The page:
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Gold

Sarah Ward

Happy to stick to a formula rather than shine in its own right, Gold's quest for glittering success largely proves dull.
Gold

Since the McConaissance swept in and brought Matthew McConaughey back into the dramatic frame, viewers have become accustomed to the trademarks of his performances. The mischievous grin, the relaxed drawl, the loose gait and the fondness for saying "all right" were all present in his romantic comedy days; now, along with a penetrating gaze, they're called upon to enact rather different material. That's why, six years after re-igniting his career with The Lincoln Lawyer, and three years after winning an Oscar for Dallas Buyers Club, McConaughey both does and doesn't seem to be going through the motions. On the one hand, all his usual acting traits remain. On the other, so does his attempt to apply them to a wide array of roles. 

Alas, the former can often — and in this case, increasingly — render the latter moot. McConaughey hasn't before played the part of Kenny Wells, Gold's enterprising entrepreneur who takes the lead of his dreams and travels to Indonesia in search of glistening wealth. And yet, in writer-turned-director Stephen Gaghan’s (Syriana) third effort, which takes inspiration from the Bre-X mining scandal of 1993 and required its star to gain a considerable amount of weight to suit the character, it always feels like he's been here before.

Full of charisma and chatter, Kenny generally wants to succeed more than he wants to be rich; however, when he's down on his luck and being encouraged to look for something more practical by his supportive but wearying girlfriend Kay (Bryce Dallas Howard, Pete’s Dragon), he'd like both. The pure force of his enthusiastic, determined personality convinces Indonesia-based geologist Michael Acosta (Edgar Ramírez, The Girl on the Train) to assist in his plan — and, when Kenny is stricken with malaria while their quest hits a lull, to persevere. Then, when the duo strikes it lucky, his charm is once again pivotal as attention and a fortune beckons, though every get-rich-quick story has its perils.

McConaughey clearly doing what he typically does isn't Gaghan's only capitulation to easy familiarity. Nor, with the underused Ramírez and Howard bringing more depth than their parts as a put-upon spouse and an enigmatic partner demand in the script, does he provide the film's only memorable portrayal. Merging his usual antics with an approach that will be recognisable to viewers of other male-centric rags-to-riches fare of late results in a feature that remains wholly derivative. Flashy splashes of luck and excess on a roller coaster-like trajectory haven't been in short supply since The Wolf of Wall Street; with a penchant for music-set montages and a lack of bite to its skewering of the money-making dream, Gold almost drowns in them.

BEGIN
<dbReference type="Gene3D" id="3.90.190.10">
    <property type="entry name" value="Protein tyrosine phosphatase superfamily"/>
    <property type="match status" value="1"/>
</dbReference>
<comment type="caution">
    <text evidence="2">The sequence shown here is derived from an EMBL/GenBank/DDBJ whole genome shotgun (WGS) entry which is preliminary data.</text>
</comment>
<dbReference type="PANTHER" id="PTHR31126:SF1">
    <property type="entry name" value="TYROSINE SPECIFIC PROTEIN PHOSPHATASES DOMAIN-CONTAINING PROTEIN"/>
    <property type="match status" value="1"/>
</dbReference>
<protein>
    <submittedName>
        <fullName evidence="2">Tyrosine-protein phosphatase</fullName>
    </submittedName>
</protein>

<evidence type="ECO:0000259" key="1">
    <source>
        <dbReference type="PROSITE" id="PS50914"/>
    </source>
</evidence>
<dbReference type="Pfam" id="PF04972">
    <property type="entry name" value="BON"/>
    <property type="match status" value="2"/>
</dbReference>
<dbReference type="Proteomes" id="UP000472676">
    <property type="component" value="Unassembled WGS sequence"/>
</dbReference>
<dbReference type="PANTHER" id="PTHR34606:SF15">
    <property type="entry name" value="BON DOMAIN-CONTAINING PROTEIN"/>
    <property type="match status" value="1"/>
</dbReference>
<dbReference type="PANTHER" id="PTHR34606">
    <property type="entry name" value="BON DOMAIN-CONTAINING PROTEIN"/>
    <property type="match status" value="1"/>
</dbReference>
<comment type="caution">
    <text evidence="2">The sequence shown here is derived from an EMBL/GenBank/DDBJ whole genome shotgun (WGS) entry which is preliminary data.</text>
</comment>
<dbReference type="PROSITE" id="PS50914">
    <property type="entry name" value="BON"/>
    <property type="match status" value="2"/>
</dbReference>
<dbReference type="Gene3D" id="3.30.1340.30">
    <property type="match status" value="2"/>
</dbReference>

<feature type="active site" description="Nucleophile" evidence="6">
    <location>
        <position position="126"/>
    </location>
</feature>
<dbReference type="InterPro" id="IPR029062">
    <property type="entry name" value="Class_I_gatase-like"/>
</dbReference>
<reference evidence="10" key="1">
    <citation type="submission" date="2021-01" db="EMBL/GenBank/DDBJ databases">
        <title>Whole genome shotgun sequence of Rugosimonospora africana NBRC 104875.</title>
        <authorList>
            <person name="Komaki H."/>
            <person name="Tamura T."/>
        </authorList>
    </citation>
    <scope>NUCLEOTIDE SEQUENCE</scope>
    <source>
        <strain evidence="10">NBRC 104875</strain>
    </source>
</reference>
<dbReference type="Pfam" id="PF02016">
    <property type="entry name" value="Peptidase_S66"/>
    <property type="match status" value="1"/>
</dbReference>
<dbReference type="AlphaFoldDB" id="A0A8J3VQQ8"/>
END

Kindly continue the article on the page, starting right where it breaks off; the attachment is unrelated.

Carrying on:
With his most notable directorial credit to date, Syriana, Gaghan demonstrated skill in relating a complex tale with both intelligence and urgency. In his Oscar-winning screenplay for Traffic, he smartly and engagingly unpacked the rhetoric and the reality of the drug trade. It has been more than a decade since both, and the elements that made each stand out are sorely lacking in Gold, though that’s not its chief struggle. Indeed, all that resonates here is an interesting story told passably as formula wins out over intrigue. Though it focuses on a shiny item, the end product — like the waning stages of the McConaissance — just can't find its sparkle. 

Rating: 2 ½ stars out of 5

Gold
Director: Stephen Gaghan
USA, 2016, 120 mins

Release date: 2 February
Distributor: StudioCanal
Rated: M
 

What the stars mean?
  • Five stars: Exceptional, unforgettable, a must see
  • Four and a half stars: Excellent, definitely worth seeing
  • Four stars: Accomplished and engrossing but not the best of its kind
  • Three and a half stars: Good, clever, well made, but not brilliant
  • Three stars: Solid, enjoyable, but unremarkable or flawed
  • Two and half stars: Neither good nor bad, just adequate
  • Two stars: Not without its moments, but ultimately unsuccessful
  • One star: Awful, to be avoided
  • Zero stars: Genuinely dreadful, bad on every level

About the author

Sarah Ward is a freelance film critic, arts writer, and film festival organiser. She is the Australia-based critic for Screen International, a film reviewer and writer for ArtsHub, the weekend editor and a senior writer for Concrete Playground, and a contributor to SBS, Metro Magazine, and Screen Education. Her work has been published by the Australian Centre for the Moving Image, Junkee, FilmInk, Lumina, Senses of Cinema, Broadsheet, Televised Revolution, and the World Film Locations book series. She is also the editor of Trespass Magazine, a film and TV critic for ABC radio Brisbane, Gold Coast and Sunshine Coast, and has worked with the Brisbane International Film Festival, Queensland Film Festival, Sydney Underground Film Festival and Melbourne International Film Festival. Follow her on Twitter: @swardplay

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